----

Another related proverb:

Ná nocht d'fhiacla go bhféadair an greim do bhreith

Don't bare your teeth until you're able to bite.

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Seosamh Mac Muirí (193.1.100.104 - 193.1.100.104)
Posted on Tuesday, April 27, 2004 - 05:18 am:   Edit Post Print Post

Cúpla bomaite eile agam le gaois fhilíocht an tseanreachta a roinnt (faoi chaighdeán na linne seo). Seo an ceann atá uait measaim.

if you want peace, prepare for war:

Do fhir chogaidh comhailtear síocháin!

(Tadhg Dall Ó hUiginn, do Bhrian na Múrtha Ó Ruairc)

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Aonghus (62.77.191.130 - 62.77.191.130)
Posted on Tuesday, April 27, 2004 - 06:31 am:   Edit Post Print Post

Ní thuigim "comhailtear", a Sheosamh. Cen brí atá leis?

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Seosamh Mac Muirí (193.1.100.104 - 193.1.100.104)
Posted on Tuesday, April 27, 2004 - 07:31 am:   Edit Post Print Post

'Comhlíontar' an leathbhreac i nGaeilge na linne a Aonghuis agus ba cheart dom é a athrú an chéad iarraidh. Níos measa fós, ba cheart dom fanacht i dtaobh leis an uatha chomh maith. Más mall is mithid go deimhin:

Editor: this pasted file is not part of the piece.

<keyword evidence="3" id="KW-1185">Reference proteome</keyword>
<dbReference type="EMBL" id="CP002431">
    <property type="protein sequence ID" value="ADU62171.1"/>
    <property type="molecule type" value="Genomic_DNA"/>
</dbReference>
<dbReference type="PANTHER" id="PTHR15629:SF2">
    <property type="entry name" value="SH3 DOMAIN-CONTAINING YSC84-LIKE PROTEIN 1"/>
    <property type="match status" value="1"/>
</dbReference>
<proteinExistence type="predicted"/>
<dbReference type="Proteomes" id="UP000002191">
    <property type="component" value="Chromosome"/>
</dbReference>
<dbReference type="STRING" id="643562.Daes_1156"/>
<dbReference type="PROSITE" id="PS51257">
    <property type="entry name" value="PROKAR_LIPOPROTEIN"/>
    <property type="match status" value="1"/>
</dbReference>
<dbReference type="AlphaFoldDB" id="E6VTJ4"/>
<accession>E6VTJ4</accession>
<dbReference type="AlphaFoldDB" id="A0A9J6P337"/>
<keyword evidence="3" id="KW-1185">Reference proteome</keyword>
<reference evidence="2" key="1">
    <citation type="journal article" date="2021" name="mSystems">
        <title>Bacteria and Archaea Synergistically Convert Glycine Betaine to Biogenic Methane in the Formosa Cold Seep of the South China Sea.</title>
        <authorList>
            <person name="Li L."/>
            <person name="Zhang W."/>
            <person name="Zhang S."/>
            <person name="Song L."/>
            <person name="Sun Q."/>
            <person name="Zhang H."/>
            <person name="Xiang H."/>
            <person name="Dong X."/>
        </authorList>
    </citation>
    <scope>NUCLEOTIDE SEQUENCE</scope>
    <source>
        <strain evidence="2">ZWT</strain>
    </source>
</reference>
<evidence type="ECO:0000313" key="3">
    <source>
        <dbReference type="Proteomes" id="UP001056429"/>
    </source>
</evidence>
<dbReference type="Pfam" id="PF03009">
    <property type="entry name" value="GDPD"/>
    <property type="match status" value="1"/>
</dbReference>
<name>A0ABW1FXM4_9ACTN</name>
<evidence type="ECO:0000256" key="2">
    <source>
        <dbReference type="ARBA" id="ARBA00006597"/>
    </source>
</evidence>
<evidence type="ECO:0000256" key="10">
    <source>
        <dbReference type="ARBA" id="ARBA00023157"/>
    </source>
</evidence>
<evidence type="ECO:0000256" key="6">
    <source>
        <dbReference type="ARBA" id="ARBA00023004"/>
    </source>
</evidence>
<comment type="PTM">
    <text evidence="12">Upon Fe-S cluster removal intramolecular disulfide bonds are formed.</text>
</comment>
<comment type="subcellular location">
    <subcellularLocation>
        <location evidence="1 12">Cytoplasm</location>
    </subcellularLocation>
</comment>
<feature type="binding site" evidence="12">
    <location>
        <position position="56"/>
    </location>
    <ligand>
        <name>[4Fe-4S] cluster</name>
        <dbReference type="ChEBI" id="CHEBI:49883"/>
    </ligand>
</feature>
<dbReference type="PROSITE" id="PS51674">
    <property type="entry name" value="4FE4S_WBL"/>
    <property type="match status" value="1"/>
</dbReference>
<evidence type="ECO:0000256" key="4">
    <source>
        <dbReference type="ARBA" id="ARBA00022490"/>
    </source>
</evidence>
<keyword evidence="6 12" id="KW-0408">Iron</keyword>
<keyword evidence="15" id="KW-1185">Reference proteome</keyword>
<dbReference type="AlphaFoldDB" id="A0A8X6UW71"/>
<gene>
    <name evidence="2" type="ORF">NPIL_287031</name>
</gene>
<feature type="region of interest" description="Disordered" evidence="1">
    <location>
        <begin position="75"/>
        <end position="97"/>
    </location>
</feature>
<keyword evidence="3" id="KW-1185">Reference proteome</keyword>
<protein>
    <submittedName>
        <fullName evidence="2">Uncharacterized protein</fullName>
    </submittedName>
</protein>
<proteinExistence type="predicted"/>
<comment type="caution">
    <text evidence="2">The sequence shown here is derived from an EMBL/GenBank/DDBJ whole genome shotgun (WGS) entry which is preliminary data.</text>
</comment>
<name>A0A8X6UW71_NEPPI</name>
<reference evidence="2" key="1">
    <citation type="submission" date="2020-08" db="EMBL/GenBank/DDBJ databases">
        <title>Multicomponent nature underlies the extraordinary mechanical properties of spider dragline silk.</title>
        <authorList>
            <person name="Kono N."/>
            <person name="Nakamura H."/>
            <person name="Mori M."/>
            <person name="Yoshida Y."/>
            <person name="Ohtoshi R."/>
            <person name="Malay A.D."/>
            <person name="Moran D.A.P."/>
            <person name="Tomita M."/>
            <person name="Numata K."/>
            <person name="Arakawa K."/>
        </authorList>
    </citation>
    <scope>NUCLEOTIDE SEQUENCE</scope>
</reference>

Do fhear chogaidh gealltar síocháin!

Cé go bhfuil cuma na litríochta air i gcónaí lena bhriathar leath bealaigh isteach, is dóigh gur fearr a shinsear mar nath a léiriú.

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Jim Griffin (155.188.191.4 - 155.188.191.4)
Posted on Tuesday, April 27, 2004 - 08:47 am:   Edit Post Print Post

Thanks much for the translation help - I appreciate it. :-)

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Seosamh Mac Muirí (193.1.100.104 - 193.1.100.104)
Posted on Tuesday, April 27, 2004 - 08:58 am:   Edit Post Print Post

Fáilte romhat a Jim.

That final draught is my most preferable/proferable :

Do fhear chogaidh gealltar síocháin!

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Fear na mBróg (159.134.102.129 - 159.134.102.129)
Posted on Tuesday, April 27, 2004 - 10:37 am:   Edit Post Print Post

What's it supposed to mean? "To a man of war, peace is promised"?

In aon chaoi,

"Fear Cogaidh" -> "D'Fhear Cogaidh" .i. Ní shéimhítear (nó urítear) an aidiacht. nó "Do Fhear Cogaidh", más fearr leat.